Doubts about Broadband Stimulus

The New York Times has a front page story today on the broadband stimulus bill which features an extensive quote from Brett:

Critics like Mr. Glass say the legislation being developed in Congress is flawed in various ways that could mean much of the money is wasted, or potentially not spent at all — arguably just as bad an outcome given that the most immediate goal of the stimulus measure is to pump new spending into the economy.

An “open access” requirement in the bill might discourage some companies from applying for grants because any investments in broadband infrastructure could benefit competitors who would gain access to the network down the line.

Meeting minimum speed requirements set forth in the House version could force overly costly investments by essentially providing Cadillac service where an economy car would be just as useful. And some worry that government may pay for technology that will be obsolete even before the work is completed.

“Really the devil is in the details,” Mr. Glass said. “Yes, there is $9 billion worth of good that we can do, but the bill doesn’t target the funds toward those needs.”

The bill is still very rough. Some critics cite the bill’s preference for grants to large incumbents, others highlight the amorphous “open access” provisions and the arbitrary speed provisions as weaknesses. The only interest groups that appear altogether happy with it are Google’s boosters, such as Ben Scott of Free Press. This is a flip-flop for Free Press, who only last week was urging members to call Congress and ask that bill be killed.

A particularly odd reaction comes from friend of the blog Jeff Jarvis, who took time out from pitching his love letter to Google What Would Google Do? to tear into the article’s sourcing:

I found myself irritated by today’s story in the New York Times that asks whether putting money from the bailout toward broadband would be a waste. The question was its own answer. So was the placement of the story atop page one. The reporter creates generic groups of experts to say what the he wants to say (I know the trick; I used to be a reporter): “But experts warn…. Other critics say…. Other supporters said…”

I wish that every time he did that, the words “experts,” “critics,” and “supporters” were hyperlinked to a page that listed three of each.

It’s an obvious case of a story with an agenda: ‘I’m going to set out to poke a hole in this.’

The odd bit is that five people are named and quoted, and the terms “expert” and “critic” clearly refer to these named sources. It’s boring to repeat names over and over, so the writer simply uses these terms to avoid the tedium. It’s clear that Brett and Craig Settles are the critics and experts. Jeff seems not to have read the article carefully and simply goes off on his defensive tirade without any basis.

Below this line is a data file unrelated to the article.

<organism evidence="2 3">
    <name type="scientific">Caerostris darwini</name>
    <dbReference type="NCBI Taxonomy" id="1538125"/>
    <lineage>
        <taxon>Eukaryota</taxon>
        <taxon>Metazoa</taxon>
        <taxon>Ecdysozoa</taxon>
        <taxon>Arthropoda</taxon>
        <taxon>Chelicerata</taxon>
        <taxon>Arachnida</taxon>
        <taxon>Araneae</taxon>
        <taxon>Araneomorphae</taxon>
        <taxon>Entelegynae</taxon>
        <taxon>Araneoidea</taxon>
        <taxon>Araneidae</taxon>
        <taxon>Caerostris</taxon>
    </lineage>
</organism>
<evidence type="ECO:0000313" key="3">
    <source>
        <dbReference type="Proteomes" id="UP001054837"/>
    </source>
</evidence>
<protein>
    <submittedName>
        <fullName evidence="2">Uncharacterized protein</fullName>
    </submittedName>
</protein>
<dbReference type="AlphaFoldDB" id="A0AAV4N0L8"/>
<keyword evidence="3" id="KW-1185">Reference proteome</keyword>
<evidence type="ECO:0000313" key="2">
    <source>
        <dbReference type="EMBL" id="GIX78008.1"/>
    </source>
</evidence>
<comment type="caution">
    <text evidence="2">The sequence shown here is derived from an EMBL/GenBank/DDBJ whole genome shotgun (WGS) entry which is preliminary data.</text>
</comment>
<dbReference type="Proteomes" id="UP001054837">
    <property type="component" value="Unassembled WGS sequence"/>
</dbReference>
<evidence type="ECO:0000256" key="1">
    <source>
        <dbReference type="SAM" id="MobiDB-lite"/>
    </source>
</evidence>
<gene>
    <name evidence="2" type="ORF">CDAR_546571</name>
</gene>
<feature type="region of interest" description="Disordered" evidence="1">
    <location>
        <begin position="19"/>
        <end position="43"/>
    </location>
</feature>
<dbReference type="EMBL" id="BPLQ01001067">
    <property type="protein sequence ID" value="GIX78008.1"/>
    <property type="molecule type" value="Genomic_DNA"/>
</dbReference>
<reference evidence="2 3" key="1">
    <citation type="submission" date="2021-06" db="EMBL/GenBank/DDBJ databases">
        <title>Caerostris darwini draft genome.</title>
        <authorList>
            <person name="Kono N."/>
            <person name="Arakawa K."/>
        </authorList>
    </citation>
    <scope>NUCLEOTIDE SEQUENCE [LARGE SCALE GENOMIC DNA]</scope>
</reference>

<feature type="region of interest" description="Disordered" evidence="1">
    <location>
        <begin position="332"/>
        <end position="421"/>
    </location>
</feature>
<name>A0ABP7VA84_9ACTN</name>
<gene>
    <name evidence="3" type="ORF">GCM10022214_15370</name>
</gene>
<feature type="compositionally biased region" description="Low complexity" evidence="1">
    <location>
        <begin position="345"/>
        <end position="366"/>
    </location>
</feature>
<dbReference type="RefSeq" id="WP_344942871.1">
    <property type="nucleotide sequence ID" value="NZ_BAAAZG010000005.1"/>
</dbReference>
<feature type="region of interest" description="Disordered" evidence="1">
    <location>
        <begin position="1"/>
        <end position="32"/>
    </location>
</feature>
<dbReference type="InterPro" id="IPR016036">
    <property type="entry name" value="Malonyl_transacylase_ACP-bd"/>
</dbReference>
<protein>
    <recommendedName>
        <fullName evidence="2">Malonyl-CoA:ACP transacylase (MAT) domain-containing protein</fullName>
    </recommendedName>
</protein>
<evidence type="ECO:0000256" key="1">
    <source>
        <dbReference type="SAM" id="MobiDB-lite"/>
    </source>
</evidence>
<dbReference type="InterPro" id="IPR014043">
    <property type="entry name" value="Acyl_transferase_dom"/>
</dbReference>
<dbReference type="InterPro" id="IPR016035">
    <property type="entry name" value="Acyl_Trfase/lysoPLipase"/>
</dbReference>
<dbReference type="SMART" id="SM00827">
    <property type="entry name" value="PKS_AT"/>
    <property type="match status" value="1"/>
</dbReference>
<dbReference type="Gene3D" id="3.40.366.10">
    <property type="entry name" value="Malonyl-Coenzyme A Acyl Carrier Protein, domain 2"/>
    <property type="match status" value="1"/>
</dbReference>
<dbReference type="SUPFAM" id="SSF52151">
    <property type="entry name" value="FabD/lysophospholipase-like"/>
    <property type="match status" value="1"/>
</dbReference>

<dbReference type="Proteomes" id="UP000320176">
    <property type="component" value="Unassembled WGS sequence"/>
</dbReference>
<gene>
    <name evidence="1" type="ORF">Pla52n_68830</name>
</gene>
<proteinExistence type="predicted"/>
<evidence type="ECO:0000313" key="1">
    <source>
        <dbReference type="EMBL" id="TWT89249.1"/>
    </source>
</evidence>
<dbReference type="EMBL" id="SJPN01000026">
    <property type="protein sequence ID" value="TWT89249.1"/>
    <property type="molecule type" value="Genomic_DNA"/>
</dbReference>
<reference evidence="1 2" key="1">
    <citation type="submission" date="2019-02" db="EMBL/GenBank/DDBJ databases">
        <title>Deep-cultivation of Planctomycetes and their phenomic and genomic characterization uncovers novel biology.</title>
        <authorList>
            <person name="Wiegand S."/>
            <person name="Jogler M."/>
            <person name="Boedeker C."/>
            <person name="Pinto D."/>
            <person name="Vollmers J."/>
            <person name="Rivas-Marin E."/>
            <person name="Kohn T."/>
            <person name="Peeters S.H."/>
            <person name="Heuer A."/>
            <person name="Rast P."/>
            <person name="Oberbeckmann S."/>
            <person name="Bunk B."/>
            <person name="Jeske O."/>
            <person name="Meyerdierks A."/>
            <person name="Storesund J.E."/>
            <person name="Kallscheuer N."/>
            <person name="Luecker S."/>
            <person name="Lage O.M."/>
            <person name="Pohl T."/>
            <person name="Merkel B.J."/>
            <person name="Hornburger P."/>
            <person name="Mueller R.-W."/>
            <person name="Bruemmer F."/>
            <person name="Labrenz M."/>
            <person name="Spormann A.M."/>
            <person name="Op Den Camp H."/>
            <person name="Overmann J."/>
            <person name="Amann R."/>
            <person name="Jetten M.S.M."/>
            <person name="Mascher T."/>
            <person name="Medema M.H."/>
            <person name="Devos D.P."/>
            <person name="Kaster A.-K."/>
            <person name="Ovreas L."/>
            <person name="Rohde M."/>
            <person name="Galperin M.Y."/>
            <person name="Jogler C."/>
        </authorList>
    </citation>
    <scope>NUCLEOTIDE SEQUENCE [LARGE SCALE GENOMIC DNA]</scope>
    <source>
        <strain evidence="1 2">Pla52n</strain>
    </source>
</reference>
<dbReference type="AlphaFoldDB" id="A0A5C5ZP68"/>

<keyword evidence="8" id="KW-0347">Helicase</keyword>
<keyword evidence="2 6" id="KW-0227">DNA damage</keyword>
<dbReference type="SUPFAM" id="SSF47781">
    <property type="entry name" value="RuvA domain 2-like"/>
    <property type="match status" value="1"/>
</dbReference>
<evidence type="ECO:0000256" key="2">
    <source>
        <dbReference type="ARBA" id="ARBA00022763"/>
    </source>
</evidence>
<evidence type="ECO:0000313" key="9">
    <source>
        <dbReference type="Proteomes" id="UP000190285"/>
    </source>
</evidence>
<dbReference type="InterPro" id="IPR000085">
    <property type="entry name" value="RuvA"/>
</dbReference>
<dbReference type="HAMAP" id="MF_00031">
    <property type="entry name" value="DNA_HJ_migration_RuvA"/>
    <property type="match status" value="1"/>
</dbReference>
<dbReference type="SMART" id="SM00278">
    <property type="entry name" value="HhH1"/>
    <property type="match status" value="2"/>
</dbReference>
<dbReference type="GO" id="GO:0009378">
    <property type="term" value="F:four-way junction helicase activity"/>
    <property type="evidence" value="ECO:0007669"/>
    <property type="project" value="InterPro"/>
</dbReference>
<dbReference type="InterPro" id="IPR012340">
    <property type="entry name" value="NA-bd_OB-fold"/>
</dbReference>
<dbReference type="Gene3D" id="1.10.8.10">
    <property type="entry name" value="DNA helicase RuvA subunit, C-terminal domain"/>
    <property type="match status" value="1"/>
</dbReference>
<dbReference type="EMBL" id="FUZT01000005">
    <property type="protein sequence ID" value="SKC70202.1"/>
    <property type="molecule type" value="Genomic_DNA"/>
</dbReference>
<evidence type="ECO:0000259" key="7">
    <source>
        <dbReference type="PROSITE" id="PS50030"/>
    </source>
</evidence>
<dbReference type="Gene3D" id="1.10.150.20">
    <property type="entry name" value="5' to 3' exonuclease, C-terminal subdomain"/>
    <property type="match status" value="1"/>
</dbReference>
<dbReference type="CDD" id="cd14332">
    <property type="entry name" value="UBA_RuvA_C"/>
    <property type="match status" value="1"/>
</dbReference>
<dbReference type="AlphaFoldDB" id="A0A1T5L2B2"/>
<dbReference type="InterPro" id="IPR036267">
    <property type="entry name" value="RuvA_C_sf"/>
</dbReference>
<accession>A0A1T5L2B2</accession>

It’s a given in Google’s world that massive government subsidies for broadband are a good thing because they will inevitably lead to more searches, more ad sales, and more revenue for the Big G. But while that’s clearly the case, it doesn’t automatically follow that what’s good for Google is good for America, so it behooves our policy makers to ensure that the money is spent wisely, without too many gimmicks in favor of one technology over another or too many strings attached that don’t benefit the average citizen.

Raising questions about pending legislation and trying to improve it is as American as baseball, and the article in the Times is a step in the right direction. It may not be what Google would do, but it’s good journalism.

I want to make sure that the broadband money is spent efficiently, so I would bag the open access requirement (nobody knows what it means anyway) and give credit all improvements in infrastructure that increase speed and reduce latency.

The bill needs to support all technologies that have utility in the Internet access space, wireless, coax, and fiber, but should encourage the laying of new fiber where it’s appropriate, and high-speed wireless in less-populated areas. Eventually, homes and businesses are pretty much all going to have fiber at the doorstep, but that doesn’t need to happen overnight.

One thought on “Doubts about Broadband Stimulus”

  1. Richard, you’re absolutely right when you say that “no one knows what ‘open access’ means anyway.” It’s even more ill-defined than “network neutrality!” Proof of this is that the reporter inserted the definition HE had first heard — that of sharing infrastructure — right below my quote when I specifically told him that the definition most commonly used for wireless (users bringing their own equipment) was completely different. I got some grumbles from acquaintances who thought that the definition was mine and not the reporter’s.

    The analogy of the economy car vs. the Cadillac WAS mine, though. I pointed out that the requirement for very high speeds to get access to certain funding was like satisfying a need for transportation by giving everyone a Cadillac when economy cars would be more efficient (and let you do it for more people). I also pointed out that slower broadband infrastructure can be easily upgraded, so that it was not wasteful to go with an incremental approach: deploy slower speeds initially to get more coverage and then upgrade the equipment on the ends of the fiber or buy the upgrade license for the microwave radio that let it go faster.

    I only hope that someone in DC listens. I’d really like to talk to a room full of Senators (or at least their aides) and make sure they knew what would be effective — directly from the mouth of someone whose mission is providing broadband to unserved areas.

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